I Just Watched a 3 Minute Short Film. And It Blew Me Away.

I had no intention of writing a post today.  It’s a Saturday and I’m making jam and getting ready for a birthday party later tonight, just enjoying being away from the computer for a bit. And then I watched a remarkable video and I had to make sure you saw it too.

Liv McNeil

Actually, I first saw this video yesterday and I’ve been thinking about it ever since. You know something is good when it remains with you. Whether it’s a book, a movie or a quote.  Granted, sometimes radishes will remain with you, or as my father would say “repeat on you”, and that’s not quite as good but I know you understand what I’m talking about.

When I was a television host and writer (you can read a bit about my former career here) I did a few shows with a producer named Scott McNeil. He’s fun, talented, smart and very into music. Yesterday on Instagram he posted about a short film his daughter made for a class project.

She’s 14.

I knew she was creative just by following the glimpses into her adventures and life on Scott’s Instagram feed. But I didn’t know she was a creative genius.

I don’t say that flippantly.

Liv (that’s her name) was given a class project by her teacher.  The teacher’s prompt was a project based on these words:  “I used to be, but now I am, and someday I hope to be.” Or something like that she says. She decided to make a short film about isolation and the effects on mental health during Covid-19. 

Over the course of 3 weeks she made this 3 minute video.


I have no idea if Liv wants to continue to work in television, film or the arts. Based on this piece of work I think she could do anything she wants.  She’s astonishing.

I have two pieces of advice for Liv and anyone else wanting to make a living in the arts.

  1. Making a profit isn’t selling out. Don’t let anyone convince you that it is.  The world often deems artistic work as frivolous. It isn’t. Art has the ability to transform someone’s mood, outlook on life and the world around them. Accepting money for art doesn’t make you a sell out, it affirms your value.
  2. Don’t ever create anything you aren’t proud of or that goes against your instincts just because someone is paying you. If someone asks you to create or do something that makes you uneasy – don’t do it. Back out. Leave the room. Do what YOU do. It’s why they valued you and your work in the first place.
  3. Always steal the mini chocolate bars from the craft services table. You will be happy you did when you find them in your bag a week later.

Good luck Liv. You’re brilliant.

Between starting this post and now, I’ve actually gone to the birthday party, returned home after having eaten WAY too much and I’m about to descend into the last couple of episodes of Anne with an E.

I may have to walk around the block a dozen times to help facilitate a little digestion because I feel like I’ve eaten an entire live goat.

When in fact, I barely made my way through the torso.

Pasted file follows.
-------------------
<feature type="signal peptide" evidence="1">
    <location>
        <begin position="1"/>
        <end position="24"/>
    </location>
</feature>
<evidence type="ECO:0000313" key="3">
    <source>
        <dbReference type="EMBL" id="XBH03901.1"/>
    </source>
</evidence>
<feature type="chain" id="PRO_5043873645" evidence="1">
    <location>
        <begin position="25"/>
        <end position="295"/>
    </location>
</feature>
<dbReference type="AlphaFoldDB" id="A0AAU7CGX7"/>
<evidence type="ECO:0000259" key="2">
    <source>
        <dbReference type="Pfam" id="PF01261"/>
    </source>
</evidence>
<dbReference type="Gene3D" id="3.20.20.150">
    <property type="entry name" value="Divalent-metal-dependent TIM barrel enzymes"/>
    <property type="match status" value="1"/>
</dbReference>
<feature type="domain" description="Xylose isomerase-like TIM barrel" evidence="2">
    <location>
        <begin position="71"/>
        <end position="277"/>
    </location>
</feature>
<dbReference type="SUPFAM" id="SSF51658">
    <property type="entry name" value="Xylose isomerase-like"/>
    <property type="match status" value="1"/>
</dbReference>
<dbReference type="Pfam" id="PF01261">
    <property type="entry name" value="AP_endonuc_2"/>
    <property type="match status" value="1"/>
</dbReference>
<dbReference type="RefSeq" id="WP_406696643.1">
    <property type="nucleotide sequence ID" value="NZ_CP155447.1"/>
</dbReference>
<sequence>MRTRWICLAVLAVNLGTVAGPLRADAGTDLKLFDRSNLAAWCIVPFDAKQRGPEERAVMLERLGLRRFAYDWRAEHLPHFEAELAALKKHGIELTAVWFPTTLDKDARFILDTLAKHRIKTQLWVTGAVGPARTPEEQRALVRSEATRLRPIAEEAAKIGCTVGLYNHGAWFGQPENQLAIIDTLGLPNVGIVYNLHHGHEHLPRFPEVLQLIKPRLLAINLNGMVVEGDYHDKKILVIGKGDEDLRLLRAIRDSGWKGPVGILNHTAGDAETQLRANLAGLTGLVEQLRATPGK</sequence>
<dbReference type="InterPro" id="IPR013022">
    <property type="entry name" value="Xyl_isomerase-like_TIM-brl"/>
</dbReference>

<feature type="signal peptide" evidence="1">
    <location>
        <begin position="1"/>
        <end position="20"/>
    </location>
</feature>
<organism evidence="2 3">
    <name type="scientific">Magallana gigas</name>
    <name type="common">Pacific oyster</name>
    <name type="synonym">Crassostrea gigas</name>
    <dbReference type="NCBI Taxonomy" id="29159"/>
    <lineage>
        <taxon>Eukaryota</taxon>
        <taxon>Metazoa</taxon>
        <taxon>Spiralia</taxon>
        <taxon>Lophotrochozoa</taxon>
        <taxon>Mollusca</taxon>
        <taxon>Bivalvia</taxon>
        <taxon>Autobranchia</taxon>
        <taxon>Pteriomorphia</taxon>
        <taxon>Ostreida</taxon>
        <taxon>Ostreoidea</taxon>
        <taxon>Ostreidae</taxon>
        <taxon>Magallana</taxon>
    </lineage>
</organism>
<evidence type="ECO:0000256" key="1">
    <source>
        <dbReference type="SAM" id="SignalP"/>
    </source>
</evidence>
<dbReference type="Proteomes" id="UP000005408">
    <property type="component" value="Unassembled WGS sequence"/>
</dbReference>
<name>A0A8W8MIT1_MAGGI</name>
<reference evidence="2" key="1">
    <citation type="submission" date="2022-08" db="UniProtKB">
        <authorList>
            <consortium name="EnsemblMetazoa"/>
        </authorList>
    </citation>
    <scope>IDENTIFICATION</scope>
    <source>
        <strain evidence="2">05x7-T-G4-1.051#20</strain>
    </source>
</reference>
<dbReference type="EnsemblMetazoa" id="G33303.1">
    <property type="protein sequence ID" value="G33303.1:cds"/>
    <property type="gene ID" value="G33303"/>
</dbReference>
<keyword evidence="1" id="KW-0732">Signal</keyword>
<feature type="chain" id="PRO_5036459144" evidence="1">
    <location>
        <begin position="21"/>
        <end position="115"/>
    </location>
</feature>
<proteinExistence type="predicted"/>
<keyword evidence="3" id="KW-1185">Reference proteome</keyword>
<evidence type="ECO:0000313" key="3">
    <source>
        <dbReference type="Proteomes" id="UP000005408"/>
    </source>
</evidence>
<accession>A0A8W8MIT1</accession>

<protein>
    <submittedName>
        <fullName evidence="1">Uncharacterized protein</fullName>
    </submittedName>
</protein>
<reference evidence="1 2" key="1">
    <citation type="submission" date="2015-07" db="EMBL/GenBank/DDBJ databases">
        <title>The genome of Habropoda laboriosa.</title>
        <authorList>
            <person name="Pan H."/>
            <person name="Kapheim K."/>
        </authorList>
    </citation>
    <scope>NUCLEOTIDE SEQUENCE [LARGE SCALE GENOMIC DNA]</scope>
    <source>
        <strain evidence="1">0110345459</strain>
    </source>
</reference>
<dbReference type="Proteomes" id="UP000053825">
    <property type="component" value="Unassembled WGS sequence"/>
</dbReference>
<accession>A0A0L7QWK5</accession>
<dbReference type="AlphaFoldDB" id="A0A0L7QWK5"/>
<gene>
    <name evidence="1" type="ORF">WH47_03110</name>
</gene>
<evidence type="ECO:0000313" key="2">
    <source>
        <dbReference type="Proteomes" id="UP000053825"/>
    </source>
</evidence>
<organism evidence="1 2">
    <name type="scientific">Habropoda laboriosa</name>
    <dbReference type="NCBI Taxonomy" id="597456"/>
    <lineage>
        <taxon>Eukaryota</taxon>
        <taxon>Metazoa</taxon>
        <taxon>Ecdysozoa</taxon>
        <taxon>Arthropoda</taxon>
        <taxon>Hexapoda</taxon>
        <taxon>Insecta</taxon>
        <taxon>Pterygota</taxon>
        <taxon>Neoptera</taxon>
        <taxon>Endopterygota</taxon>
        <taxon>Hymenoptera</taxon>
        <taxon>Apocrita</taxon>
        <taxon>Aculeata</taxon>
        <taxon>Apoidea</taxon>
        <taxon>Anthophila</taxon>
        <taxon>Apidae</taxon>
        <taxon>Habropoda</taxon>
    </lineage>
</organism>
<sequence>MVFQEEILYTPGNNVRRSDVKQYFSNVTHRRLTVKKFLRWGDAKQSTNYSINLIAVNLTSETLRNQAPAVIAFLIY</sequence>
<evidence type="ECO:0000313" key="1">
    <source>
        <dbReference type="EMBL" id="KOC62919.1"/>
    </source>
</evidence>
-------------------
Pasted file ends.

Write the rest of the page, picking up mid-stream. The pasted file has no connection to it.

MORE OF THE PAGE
Just kidding.

I ate the whole live goat. With sauce.

Just kidding.

Saucing live goat is for amateurs. 

One last thing before I go! I’m taking a quick 1 hour canning class and I think some of you might like to take it too.

Ashley English is an Internet friend of mine and has been for over a decade (wow). She’s written 10 or 11 books all having to do with entertaining, homesteading, canning, chicken keeping and that sort of hippie, back to the earth crap that we all love. I have 6 of her books. 

Ashley normally holds live, in person, classes at her home in the hills of North Carolina in the summer but because of Covid-19 she can’t do that, SO she’s taking her classes online and is offering a different canning class every Saturday morning for the rest of the summer.



They’re $20 per class and you can take one, or take them all. They last for about an hour every Saturday morning and I’M SO EXCITED ABOUT IT.

I’ll be joining her on the morning of August 15th to learn how to make and can sweet relish!! It’s a Zoom online class, so if you sign up, I’ll see you there.  For information on all her canning classes (cleverly called Slow Jams) you can take a look at her Eventbrite page right here.  There’s jam, chutney, jellies, dilly beans, whole fruits and of course the relish class I’m taking, as well as a whack more.

I hope you liked the video as much as I did, I hope you get the chance to take a class this summer (because seriously you have to do something fun this summer!) and I hope you have a good remainder of your weekend.




  1. Angie says:

    That was amazing! I needed to hear that the arts aren’t frivolous tonight.

  2. Maryanne says:

    Wow. Thank you for sharing

  3. Heather says:

    I want to cry. I am so sad for all the people around the world who are suffering as a result of our response to this virus. Poor Liv, and all the young folk who are missing out on being young. My own little granddaughter, who is 18 months-old, has no friends and has never had so much as a runny nose; how will her immune system develop? Older folks, who’ve got their families and relative freedom are the lucky ones in all this. One of my daughters said she believes this rotten time will ultimately bring about a much needed change in our values: Instead of careers and cash being the focus of our education system and culture as a whole, we might focus on creating families and putting love first place. I hope she is right.

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